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  Gladiatress Roman Rumpus
Year: 2004
Director: Brian Grant
Stars: Fiona Allen, Doon Mackichan, Sally Phillips, Ronan Vibert, David Hayman, Marcia Warren, Tristan Gemmill, Anna Wilson-Jones, Nicholas Le Prevost, Mark Benton, Lloyd Hutchinson, Pauline Lockhart, George Yiassoumi, Philippe De Grossouvre, Pam Ferris
Genre: Comedy, HistoricalBuy from Amazon
Rating:  4 (from 1 vote)
Review: In 55 A.D., the Roman Empire had finally conquered Gaul, yet there were more lands to the North to consider: Britain, for example. Julius Caesar (Ronan Vibert) surveyed the English Channel and drew up his plans to invade the islands, but as he did so one of the injured Gauls (Philippe De Grossouvre) made a break for freedom and waded out into the sea, swimming until he reached land. There he stumbled through the chilly and misty countryside, eventually meeting up with a Celtic tribe led by Dwyfuc (Doon Mackichan), who happened to be looking for a man...

Unfortunately when she finds a squid in his pants she is turned off pretty abruptly, so as you can see this is not the most sophisticated of comedies. In fact, rumour had it that it was judged so bad that it was unreleasable, which may explain why the film was held back for three years before anyone in the public saw it, and even then in most territories it did appear it was a straight to DVD item (for some reason Australians were lucky enough to see it in cinemas). What an ignominious ending for an effort which should have been the crowning achievement of a three-woman comedy partnership that had found success on television as the sketch show Smack the Pony.

But in truth, Smack the Pony was only mildly amusing at the best of times, and Gladiatress was pretty much on the same level. Not that it was irretrievably awful, it was actually perfectly watchable, it simply did not display much ambition towards anything particularly cinematic beyond a spoof of the popular-at-the-time Gladiator. But even then it was still on the level of an extended series of themed sketches, which might have been fine if Nick Whitby's script had reached the lunatic heights of, say, Monty Python and the Holy Grail.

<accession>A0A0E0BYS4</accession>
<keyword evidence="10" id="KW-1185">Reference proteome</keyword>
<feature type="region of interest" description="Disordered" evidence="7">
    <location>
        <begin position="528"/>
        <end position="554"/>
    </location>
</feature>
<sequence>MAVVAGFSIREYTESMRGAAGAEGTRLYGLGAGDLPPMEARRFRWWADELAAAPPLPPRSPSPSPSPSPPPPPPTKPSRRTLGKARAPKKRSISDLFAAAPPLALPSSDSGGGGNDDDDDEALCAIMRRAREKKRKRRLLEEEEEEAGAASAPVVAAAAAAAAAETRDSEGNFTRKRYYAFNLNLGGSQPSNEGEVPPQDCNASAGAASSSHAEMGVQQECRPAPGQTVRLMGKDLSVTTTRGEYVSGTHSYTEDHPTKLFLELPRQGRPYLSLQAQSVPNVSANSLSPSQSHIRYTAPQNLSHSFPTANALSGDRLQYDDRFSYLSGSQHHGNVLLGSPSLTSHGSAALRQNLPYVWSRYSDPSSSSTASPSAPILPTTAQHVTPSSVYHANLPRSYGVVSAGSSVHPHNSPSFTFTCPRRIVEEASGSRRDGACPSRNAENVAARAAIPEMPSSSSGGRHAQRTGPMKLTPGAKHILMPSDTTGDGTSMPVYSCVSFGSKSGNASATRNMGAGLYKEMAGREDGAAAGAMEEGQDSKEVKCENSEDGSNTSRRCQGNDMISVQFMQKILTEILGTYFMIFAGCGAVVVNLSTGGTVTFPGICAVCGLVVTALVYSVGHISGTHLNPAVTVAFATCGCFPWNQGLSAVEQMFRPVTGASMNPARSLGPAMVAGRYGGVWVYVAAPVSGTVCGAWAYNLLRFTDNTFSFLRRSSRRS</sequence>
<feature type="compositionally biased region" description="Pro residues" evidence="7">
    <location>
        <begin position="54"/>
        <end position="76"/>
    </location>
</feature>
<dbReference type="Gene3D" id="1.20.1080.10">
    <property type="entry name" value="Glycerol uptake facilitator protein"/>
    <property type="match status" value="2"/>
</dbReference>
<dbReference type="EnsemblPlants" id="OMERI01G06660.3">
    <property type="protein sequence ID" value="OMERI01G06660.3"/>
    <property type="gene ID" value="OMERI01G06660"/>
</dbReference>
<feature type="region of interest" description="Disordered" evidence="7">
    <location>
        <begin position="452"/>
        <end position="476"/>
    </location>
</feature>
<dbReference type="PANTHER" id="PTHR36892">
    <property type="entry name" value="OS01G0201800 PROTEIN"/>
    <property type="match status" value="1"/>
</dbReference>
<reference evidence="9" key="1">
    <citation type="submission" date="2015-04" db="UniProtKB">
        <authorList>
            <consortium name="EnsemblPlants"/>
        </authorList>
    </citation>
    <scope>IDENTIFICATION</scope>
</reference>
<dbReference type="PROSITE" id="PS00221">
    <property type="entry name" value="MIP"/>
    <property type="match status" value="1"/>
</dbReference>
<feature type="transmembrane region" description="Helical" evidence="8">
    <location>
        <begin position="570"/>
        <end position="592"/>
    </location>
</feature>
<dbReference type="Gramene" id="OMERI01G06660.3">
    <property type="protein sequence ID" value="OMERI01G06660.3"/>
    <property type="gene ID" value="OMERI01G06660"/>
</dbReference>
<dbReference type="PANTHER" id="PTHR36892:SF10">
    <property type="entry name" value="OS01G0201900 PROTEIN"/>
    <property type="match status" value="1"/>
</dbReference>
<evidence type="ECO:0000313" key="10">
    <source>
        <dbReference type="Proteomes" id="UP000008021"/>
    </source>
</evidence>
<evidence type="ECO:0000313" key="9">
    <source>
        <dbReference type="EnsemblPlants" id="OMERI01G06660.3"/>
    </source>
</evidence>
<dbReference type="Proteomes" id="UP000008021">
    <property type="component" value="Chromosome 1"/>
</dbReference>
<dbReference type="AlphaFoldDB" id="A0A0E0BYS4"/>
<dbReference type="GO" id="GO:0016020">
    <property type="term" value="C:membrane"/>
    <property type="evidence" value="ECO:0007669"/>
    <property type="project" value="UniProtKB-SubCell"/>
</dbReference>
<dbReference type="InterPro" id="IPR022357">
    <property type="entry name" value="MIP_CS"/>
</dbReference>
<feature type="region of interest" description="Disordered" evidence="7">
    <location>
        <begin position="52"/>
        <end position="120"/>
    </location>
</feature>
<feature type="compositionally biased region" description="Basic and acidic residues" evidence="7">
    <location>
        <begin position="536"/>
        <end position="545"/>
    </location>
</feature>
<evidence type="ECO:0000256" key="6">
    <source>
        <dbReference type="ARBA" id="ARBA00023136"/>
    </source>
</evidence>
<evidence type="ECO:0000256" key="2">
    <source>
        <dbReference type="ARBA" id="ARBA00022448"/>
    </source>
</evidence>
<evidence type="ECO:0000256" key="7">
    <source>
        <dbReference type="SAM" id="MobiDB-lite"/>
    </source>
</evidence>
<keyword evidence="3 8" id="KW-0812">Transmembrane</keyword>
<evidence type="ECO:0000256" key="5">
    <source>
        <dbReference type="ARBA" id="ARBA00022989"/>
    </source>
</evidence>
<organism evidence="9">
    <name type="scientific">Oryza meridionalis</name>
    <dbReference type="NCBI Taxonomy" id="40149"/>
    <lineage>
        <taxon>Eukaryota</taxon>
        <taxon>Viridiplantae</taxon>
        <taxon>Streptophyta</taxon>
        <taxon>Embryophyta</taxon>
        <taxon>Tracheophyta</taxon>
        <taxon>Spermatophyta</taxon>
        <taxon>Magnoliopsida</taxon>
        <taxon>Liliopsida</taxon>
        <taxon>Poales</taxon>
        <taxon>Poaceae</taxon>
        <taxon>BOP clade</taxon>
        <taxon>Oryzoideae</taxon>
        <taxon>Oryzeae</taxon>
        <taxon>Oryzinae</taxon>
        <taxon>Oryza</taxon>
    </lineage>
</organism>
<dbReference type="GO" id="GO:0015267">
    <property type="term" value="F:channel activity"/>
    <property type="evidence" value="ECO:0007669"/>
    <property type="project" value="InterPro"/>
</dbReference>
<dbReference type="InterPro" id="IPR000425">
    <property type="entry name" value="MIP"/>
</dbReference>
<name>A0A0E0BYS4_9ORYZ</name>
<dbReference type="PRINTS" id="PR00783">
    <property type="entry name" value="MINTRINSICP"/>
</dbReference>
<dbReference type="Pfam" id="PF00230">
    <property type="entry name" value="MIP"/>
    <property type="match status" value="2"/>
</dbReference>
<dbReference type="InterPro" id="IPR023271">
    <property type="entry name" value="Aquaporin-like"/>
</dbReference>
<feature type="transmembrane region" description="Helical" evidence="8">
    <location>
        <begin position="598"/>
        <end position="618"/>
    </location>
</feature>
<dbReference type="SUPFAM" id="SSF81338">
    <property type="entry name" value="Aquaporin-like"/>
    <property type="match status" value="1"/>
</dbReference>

Alas, it didn't, but when you saw some of the awful rubbish released in the name of British humour to the multiplexes, then at least this was goodnatured and unassuming. It may have leaned too heavily on crude gags - did we really need the farting competition? - but this was in context if nothing else, as it was set in a grimy time of Britain's history after all. First the story has to find an excuse for the trio of Mackichan, Sally Phillips and Fiona Allen to meet up, and the reason it comes up with is that they are all sisters (by different fathers? There's little resemblance), but at the start they don't get on at all.

It takes the kidnapping of Dwyfuc to prompt her neglected sibling Worthaboutapig (Phillips) to set out to recapture her, and this she does by tracking down other, estranged sister Smirgut the Fierce (Allen), and persuading her to accompany her to France to save Dwyfuc. It doesn't go quite to plan, as Dwyfuc is actually enjoying her stay with the more civilised Romans in light of the hunky soldier she gets to seduce, and soon all three are split up, with Worthaboutapig sold into slavery and the aggressive Smirgut losing her confidence. Gladiatress looks like an episode of eighties sitcom Chelmsford 123, and that's about the extent of the humour, but it passes the time without really engaging the brain. Music by James Seymour Brett.
Reviewer: Graeme Clark

 

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